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Rose's successors gather at the post

As Marks & Spencer boss Stuart Rose unveils his new senior team, what does this succession planning mean for the future leadership of M&S?

Marks & Spencer laid out its long-term master plan last week, providing a glimpse into “what life after Stuart” might well look like.

With two new directors joining the fray - Waitrose boss Steven Esom as director of food and De Vere Group chief executive Carl Leaver as director of international business - the runners have been positioned to prove their worth during the remainder of Rose’s tenure.

“The next Stuart is in that bunch,” says Oriel Securities analyst Jonathan Pritchard. “They are being given the opportunity to do it. It’s a chance to step up to the plate.”

Pritchard believes Esom, Leaver, womenswear chief Kate Bostock and retail director Guy Farrant are the four to watch, but adds that an outsider could well enter the race.

Finding someone with a mix of food and fashion retail experience would be the dream candidate. But it is no surprise that some of the outsiders mentioned by analysts and industry sources include Morrisons boss Marc Bolland and Sainsbury’s chief Justin King, who spent three years at M&S.

Although Rose has said he will stay at the helm until at least 2009, last week’s reshuffle was about creating a strong team beneath him, with staff who are loyal to the retailer.

Bostock’s promotion recognises her womenswear achievements. It will help to smooth over any damage caused by the failed attempt to bring in Tesco clothing chief executive Terry Green to an overarching clothing role, sitting below Rose.

As Rose, 57, told Drapers last week, he is “not getting younger”. Early succession planning is crucial to maintain City confidence in the retailer’s longer-term performance.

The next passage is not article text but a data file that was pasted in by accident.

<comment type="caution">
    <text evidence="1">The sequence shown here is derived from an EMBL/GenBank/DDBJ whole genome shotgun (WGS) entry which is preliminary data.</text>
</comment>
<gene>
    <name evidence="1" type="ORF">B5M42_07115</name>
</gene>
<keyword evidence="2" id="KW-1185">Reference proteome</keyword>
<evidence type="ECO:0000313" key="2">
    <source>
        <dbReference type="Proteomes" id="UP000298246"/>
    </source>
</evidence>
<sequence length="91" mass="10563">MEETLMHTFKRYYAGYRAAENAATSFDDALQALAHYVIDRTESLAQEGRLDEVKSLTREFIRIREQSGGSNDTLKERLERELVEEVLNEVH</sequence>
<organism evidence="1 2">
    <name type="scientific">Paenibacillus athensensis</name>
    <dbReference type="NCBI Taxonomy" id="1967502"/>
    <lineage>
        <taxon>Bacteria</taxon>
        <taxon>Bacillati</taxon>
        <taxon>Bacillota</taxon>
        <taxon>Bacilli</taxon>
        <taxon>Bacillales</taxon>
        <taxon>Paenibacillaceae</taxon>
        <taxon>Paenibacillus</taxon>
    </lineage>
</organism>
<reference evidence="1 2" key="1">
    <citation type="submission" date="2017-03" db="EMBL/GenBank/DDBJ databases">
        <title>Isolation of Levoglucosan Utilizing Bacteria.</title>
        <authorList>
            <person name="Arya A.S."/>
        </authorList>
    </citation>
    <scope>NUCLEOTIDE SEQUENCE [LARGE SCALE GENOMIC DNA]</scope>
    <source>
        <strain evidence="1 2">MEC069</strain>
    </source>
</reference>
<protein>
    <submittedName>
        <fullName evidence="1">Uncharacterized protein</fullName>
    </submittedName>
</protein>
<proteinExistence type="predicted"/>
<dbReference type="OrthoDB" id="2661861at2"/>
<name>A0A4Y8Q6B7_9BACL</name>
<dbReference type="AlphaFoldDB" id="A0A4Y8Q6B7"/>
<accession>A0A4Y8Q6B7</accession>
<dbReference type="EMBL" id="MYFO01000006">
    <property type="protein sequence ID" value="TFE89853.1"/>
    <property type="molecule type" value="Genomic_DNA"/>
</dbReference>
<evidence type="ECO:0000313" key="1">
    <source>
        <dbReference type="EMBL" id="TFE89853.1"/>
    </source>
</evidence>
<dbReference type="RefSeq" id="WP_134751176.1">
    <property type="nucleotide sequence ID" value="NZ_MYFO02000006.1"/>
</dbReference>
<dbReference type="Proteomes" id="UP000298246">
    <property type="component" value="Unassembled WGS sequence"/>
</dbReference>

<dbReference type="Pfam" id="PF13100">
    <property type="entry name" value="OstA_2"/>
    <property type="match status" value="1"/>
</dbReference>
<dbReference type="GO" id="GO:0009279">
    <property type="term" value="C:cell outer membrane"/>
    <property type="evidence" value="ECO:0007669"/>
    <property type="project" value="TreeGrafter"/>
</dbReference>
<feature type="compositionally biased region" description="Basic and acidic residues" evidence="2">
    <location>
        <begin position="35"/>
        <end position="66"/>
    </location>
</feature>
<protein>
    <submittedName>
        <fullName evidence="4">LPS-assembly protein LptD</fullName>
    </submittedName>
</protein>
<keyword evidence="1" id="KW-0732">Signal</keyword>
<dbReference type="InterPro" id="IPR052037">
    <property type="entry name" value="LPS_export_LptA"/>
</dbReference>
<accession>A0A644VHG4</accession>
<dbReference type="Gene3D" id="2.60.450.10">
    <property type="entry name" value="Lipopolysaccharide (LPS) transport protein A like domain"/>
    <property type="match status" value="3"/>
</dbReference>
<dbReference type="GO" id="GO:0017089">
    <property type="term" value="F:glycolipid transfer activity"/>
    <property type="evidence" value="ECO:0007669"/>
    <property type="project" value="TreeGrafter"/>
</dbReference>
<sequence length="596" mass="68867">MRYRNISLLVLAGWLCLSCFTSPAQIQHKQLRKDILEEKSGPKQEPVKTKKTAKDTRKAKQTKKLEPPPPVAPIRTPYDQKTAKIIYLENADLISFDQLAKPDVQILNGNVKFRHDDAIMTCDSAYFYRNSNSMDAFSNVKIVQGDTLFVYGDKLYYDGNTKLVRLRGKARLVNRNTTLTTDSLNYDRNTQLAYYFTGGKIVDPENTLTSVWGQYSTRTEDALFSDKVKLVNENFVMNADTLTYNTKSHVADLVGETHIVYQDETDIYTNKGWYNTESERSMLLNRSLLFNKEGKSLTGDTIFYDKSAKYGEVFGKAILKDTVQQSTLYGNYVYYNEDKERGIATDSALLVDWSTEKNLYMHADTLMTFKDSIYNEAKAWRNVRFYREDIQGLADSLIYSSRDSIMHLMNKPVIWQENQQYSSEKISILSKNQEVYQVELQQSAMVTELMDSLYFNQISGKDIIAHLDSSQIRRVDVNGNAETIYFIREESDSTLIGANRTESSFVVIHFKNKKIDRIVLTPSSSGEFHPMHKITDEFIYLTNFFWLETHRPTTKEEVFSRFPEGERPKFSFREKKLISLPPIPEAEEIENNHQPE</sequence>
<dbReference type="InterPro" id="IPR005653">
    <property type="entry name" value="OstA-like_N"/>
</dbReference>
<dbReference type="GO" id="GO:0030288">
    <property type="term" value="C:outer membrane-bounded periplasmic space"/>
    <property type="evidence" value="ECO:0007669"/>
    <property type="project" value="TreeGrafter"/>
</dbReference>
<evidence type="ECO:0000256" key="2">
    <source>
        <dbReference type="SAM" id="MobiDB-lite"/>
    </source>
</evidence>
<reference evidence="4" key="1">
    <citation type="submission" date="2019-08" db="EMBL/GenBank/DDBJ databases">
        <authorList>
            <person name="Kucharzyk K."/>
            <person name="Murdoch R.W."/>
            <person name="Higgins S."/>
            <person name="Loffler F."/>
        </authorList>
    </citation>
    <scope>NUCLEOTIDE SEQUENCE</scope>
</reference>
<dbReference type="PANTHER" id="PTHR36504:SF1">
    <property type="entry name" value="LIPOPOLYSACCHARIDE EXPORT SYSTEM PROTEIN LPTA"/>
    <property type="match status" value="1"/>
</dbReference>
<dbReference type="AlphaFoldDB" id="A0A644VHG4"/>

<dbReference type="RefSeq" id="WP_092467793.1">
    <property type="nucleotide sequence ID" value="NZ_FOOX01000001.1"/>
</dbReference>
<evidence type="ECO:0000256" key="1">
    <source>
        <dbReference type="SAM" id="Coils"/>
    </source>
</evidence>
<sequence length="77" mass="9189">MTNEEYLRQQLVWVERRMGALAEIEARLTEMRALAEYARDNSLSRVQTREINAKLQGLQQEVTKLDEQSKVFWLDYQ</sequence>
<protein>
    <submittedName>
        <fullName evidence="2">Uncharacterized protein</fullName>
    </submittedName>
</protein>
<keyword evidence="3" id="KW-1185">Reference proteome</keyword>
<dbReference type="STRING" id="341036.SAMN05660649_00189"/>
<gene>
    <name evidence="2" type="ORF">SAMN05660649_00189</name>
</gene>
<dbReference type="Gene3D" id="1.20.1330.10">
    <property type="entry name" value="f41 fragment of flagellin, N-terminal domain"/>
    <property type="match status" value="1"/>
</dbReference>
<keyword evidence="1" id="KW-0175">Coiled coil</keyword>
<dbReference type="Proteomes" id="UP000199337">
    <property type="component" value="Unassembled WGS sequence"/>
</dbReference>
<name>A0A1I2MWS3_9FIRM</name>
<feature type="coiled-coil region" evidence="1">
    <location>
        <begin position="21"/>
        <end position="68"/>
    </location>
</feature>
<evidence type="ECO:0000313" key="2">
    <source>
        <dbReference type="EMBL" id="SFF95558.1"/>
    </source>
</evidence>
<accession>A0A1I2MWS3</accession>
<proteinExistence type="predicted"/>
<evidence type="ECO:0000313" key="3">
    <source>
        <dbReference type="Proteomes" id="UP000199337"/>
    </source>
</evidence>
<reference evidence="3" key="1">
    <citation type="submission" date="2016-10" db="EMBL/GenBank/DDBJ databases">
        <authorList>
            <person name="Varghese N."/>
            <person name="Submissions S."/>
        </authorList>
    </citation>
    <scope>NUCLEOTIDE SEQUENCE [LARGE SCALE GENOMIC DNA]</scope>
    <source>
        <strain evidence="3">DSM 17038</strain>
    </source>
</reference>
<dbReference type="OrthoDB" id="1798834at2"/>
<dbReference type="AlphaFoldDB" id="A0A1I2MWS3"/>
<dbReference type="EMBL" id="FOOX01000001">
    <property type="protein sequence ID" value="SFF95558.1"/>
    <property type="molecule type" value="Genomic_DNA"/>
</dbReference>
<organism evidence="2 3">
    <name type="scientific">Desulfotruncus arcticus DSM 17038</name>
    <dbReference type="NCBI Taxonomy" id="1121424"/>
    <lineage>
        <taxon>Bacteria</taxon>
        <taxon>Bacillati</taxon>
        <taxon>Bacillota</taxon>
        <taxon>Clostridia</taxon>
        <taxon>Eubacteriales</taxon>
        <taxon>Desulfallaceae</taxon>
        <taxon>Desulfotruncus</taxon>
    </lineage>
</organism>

In an effort to get to grips with where each candidate stands, Drapers asked an anonymous industry expert for her view on who is best placed to take the top job. Financial spread betting business Cantor Index has come up with odds for each of the runners and riders that show it is far from being a one-horse race.


Guy Farrant, 45, formerly director of food, has been promoted to director of retail and outlets. He joined M&S in 1979, working in management roles. In 1985, he moved to head office as a food buyer and in 1993 became personal assistant to deputy chairman Keith Oates. By 1995, he was running the European food arm before taking the top food role last year.


“I don’t think Guy is the answer, He’s a long-term M&S man, but he doesn’t have the fashion skill set or the leadership track record. However, he’ll be very interesting to watch.”



Kate Bostock, 49, adds lingerie to her role as director of womenswear and girlswear. Bostock joined M&S in 2004 from supermarket giant Asda, where she had been product director for clothing range George since 2001. Prior o that, she was product director for childrenswear at Next.


“Kate is undoubtedly very talented - she was a designer before she moved into buying and has developed the sub-brands within the business. She is very commercial and I believe could do the job. Kate is my favourite bet.”